More broadly, May’s foreign policy voting record is that of a thoroughly mainstream figure, wholly comfortable with the use of military force and the logic of nuclear deterrence. She voted favourably on every decision to go to war from Iraq in 2003 to Syria in 2015. She has consistently voted to renew British nuclear weapons, and during her campaign pledged to support continuous deterrent patrols, suggested that unilateral disarmament was 'sheer madness', and promised an early vote on the issue. She also highlighted the 'the renewed belligerence of Russia in recent years', North Korea’s nuclear capability, and the importance of NATO. Her speech to the party conference last October attacked Syrian 'war crimes on an industrial scale', and singled out Iran, Russia, and Hezbollah for criticism. In 2013, May hewed closely to US policy when she warned British airlines that Edward Snowden would be denied entry as 'detrimental to the public good', and last year reiterated that his leaks 'did cause damage'. Former Israeli ambassador to Britain Daniel Taub describes her as 'a long-standing friend of Israel and the Jewish community'. And in 2015, she agreed to a security pact — likely involving intelligence cooperation — with Saudi Arabia.

What can we infer from all this? Campaign speeches are heavily scripted and vetted, while British policy towards Israel and Saudi Arabia during her tenure in the Home Office was guided by Downing Street. Yet these remarks and positions can be taken as an indication of her temperament and instinct. May hews firmly to the establishment foreign policy consensus. This would be unremarkable, were it not for the fact that the House of Commons’ Foreign Affairs Committee and Defence Committee are chaired by Tory MPs with less conventional views on issues like Russia and Syria (Crispin Blunt and Julian Lewis respectively).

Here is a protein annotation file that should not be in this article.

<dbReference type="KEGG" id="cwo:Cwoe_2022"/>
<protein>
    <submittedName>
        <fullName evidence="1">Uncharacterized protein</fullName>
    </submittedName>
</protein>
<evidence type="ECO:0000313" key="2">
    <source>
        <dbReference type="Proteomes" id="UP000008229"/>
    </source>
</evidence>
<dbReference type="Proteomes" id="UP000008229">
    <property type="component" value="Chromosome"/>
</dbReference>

Moreover, May shows no sign of particular or deep interest in issues such as Iran, the broader Middle East, Russia or Asia-Pacific beyond their impact on counter-terrorism and immigration. This has both advantages and drawbacks. She does not enter office with obvious prejudices — for example, prone to exalt or to vilify Britain’s relationship with the Gulf states — or elaborate pet theories about world affairs. Yet her appointees for foreign secretary, defence secretary, and ‘Brexit minister’ will all be important, especially if one of the first two has strong and radical views in this area. I would be extremely surprised to see any major ruptures in areas where policy has its own momentum, as on Russia sanctions or Syria diplomacy, although areas involving ministerial attention, such as engagement with the Persian Gulf, may well suffer. An Osborne foreign secretaryship is perhaps the wildcard, given his long commitment to deepening the UK-China relationship.

The truth is that British foreign policy latitude after Brexit is severely restricted, as I noted on The Interpreter just before the referendum. The foreign office and Downing Street will be preoccupied, for two years at least, with negotiations with Brussels, while the UK’s reduced clout in the EU will make it a less valuable interlocutor to foreign partners. Even more importantly, Theresa May has set out a strikingly left-wing, domestically-focused, one-nation Tory agenda that will not come cheap. Unless overseas aid is cut — and this remains possible — it is hard to see her finding the funds for significant investment in defence or diplomacy.